We all know that when it comes to search engine optimization (SEO), every industry has its quirks but the restaurant and hospitality industry are very much their own beast.
Potential customers can get almost everything they need to make a purchase decision from Google Maps, Google Reviews, Yelp and other review sites like TripAdvisor for these two industries. This makes working with citations and reviews particularly important for places like restaurants, hotels, B&Bs, pubs, cafés, and bars. Today I’ll be talking about some recent research that highlights just how seriously businesses in this industry take citations and reviews and offering some guidance on how to benchmark your business against competitors and take the lead in this field.
A numbers game
In a recent SEO citations study conducted by BrightLocal (my company), we analyzed citations and local rankings data for over 120,000 local businesses across 26 different industries. In a never-before-seen data slice, we’ve grouped together what we’re calling ‘hospitality’ businesses (hotels, B&Bs, restaurants, cafés, pubs, and hotels)—11,655 businesses in total—and looked at how many citations the businesses ranking top in the local pack have.
We found the average local business in position one has 86 citations. What you see above shows how seriously this industry takes business listings and directories. The average hospitality business in position one has 127 citations (that’s an incredible 48 percent more than the average local business, percentage fans!)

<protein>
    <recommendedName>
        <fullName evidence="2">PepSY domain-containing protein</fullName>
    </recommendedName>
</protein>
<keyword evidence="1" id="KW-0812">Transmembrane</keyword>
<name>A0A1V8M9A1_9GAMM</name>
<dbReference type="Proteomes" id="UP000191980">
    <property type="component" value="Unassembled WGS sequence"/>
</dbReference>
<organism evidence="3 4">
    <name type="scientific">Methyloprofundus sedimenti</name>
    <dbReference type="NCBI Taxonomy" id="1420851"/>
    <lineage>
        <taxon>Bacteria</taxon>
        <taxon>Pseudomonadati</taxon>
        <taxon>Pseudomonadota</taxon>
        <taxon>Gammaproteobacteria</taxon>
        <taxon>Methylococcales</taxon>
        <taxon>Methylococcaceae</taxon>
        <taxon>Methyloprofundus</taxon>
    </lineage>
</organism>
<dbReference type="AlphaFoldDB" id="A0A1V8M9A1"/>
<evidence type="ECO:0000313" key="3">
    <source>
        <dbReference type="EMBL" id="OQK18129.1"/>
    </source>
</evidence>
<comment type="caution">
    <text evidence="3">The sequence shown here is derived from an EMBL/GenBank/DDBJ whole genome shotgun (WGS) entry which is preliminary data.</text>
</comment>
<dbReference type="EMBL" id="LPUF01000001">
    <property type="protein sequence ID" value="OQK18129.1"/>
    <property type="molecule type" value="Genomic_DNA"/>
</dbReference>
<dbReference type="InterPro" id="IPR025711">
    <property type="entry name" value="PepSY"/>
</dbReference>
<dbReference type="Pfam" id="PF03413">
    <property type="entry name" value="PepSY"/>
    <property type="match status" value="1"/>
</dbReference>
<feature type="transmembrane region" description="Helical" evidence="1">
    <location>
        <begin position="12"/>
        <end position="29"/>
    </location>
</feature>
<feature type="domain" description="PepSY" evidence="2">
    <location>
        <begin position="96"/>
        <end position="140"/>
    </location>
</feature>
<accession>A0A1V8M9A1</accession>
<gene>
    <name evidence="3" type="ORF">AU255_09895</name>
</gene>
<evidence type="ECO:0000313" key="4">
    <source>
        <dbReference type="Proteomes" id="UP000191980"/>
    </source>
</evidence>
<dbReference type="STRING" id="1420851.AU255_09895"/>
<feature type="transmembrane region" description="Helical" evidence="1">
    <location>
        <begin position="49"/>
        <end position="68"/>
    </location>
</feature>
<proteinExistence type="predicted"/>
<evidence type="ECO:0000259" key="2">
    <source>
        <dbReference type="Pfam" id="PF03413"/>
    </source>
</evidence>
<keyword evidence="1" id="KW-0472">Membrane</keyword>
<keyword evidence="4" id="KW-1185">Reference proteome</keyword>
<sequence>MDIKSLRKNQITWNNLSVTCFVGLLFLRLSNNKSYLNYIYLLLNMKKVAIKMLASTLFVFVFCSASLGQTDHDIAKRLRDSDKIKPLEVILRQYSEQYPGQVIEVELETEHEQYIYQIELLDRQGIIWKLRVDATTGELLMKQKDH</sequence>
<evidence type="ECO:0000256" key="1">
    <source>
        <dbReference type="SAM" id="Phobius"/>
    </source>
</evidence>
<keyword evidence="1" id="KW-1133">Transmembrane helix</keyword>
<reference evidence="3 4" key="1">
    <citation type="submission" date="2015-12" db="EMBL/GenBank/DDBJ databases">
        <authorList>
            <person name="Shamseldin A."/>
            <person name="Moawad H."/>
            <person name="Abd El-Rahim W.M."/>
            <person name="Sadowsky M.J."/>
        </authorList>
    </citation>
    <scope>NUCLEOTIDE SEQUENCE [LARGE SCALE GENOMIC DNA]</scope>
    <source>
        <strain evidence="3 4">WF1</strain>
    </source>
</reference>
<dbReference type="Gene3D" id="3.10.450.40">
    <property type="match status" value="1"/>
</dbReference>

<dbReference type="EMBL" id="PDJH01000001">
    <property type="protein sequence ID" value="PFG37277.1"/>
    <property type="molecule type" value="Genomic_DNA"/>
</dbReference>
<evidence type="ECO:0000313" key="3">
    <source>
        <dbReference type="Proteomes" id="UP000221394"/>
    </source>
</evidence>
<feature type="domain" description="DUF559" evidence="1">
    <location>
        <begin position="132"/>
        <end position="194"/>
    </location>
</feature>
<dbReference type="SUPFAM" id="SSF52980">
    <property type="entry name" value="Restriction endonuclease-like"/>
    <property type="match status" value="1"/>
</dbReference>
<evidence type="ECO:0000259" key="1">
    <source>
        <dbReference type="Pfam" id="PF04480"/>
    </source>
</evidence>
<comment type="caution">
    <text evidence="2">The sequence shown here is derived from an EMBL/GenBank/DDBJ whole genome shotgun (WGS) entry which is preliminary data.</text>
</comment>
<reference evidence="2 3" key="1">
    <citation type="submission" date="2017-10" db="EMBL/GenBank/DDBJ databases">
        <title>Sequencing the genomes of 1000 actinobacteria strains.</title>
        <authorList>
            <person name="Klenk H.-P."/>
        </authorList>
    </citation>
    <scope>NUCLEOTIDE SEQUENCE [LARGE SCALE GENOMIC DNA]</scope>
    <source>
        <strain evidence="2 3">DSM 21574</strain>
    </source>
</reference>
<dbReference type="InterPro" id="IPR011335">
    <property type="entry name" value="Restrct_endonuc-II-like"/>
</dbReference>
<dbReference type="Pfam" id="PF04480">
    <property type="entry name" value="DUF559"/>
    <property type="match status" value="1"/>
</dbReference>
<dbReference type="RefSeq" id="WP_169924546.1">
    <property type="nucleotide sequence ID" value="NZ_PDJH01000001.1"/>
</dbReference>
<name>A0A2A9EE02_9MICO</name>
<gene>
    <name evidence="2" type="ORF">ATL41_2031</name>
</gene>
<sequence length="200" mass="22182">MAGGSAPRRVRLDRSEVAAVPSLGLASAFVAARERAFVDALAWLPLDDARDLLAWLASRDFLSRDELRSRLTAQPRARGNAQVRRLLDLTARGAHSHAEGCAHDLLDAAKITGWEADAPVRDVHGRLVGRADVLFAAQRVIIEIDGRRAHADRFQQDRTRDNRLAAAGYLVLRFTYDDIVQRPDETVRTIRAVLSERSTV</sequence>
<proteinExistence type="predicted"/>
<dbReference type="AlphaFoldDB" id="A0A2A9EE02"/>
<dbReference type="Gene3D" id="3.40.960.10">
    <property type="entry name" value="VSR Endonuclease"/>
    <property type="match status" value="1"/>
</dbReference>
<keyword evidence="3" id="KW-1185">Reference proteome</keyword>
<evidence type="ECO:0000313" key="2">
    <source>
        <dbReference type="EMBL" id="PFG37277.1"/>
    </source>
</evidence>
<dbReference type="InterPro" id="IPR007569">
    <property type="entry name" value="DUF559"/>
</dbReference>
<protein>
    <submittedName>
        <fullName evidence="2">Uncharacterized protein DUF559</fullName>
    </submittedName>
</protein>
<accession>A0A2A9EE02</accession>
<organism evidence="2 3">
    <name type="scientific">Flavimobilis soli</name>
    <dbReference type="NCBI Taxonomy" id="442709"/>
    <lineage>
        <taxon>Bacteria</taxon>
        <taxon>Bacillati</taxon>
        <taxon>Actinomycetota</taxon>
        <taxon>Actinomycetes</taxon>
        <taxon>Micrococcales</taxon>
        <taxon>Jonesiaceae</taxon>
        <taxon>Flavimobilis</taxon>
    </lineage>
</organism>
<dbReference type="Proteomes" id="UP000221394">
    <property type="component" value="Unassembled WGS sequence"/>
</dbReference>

I would by no means attempt to draw causation from these figures, as many other factors can affect local rankings, but there’s a fairly undeniable correlation shown here between how many citations you have and your local pack ranking.
My estimation for this industry, in particular, is the number of citations you have is a strong indicator of how seriously you take your local SEO. Those that build large swathes of citations across the huge amount of food and accommodation directories available will be investing in many other areas including reputation management, local link building, public relations and on-site optimization which lead to higher local pack rankings.
With so many listings sites available for hotels and restaurants (especially compared to more niche industries like law and medicine), it makes sense that business owners want to be seen in as many online spots as possible. Not only are consistent and numerous citations still considered a small ranking factor, but these types of listings sites are very popular with the public. Your online visibility is impacted by your appearance in them.
But before you go building as many citations as possible for your hospitality business, bear in mind that quality is generally considered more important than quantity. It’s important to make sure the hospitality citations you build are consistent and include as much accurate information for potential customers and search engines alike as possible.
For starters, it’s critical your name, address, phone number and website URL (NAPW) are exactly the same (or as close as possible) across all citations. Incorrect information has been shown to severely impact trust in businesses, particularly those with brick-and-mortar locations so you need to make sure that any change to NAPW is made on every citation you have.
You also need to ensure you don’t just add your business to any old citation site. Relevance is a key local ranking factor so it’s important you limit your participation to relevant sites in your industry or local area. In reality, this advice should apply to every industry, not just hospitality!
Rich business listings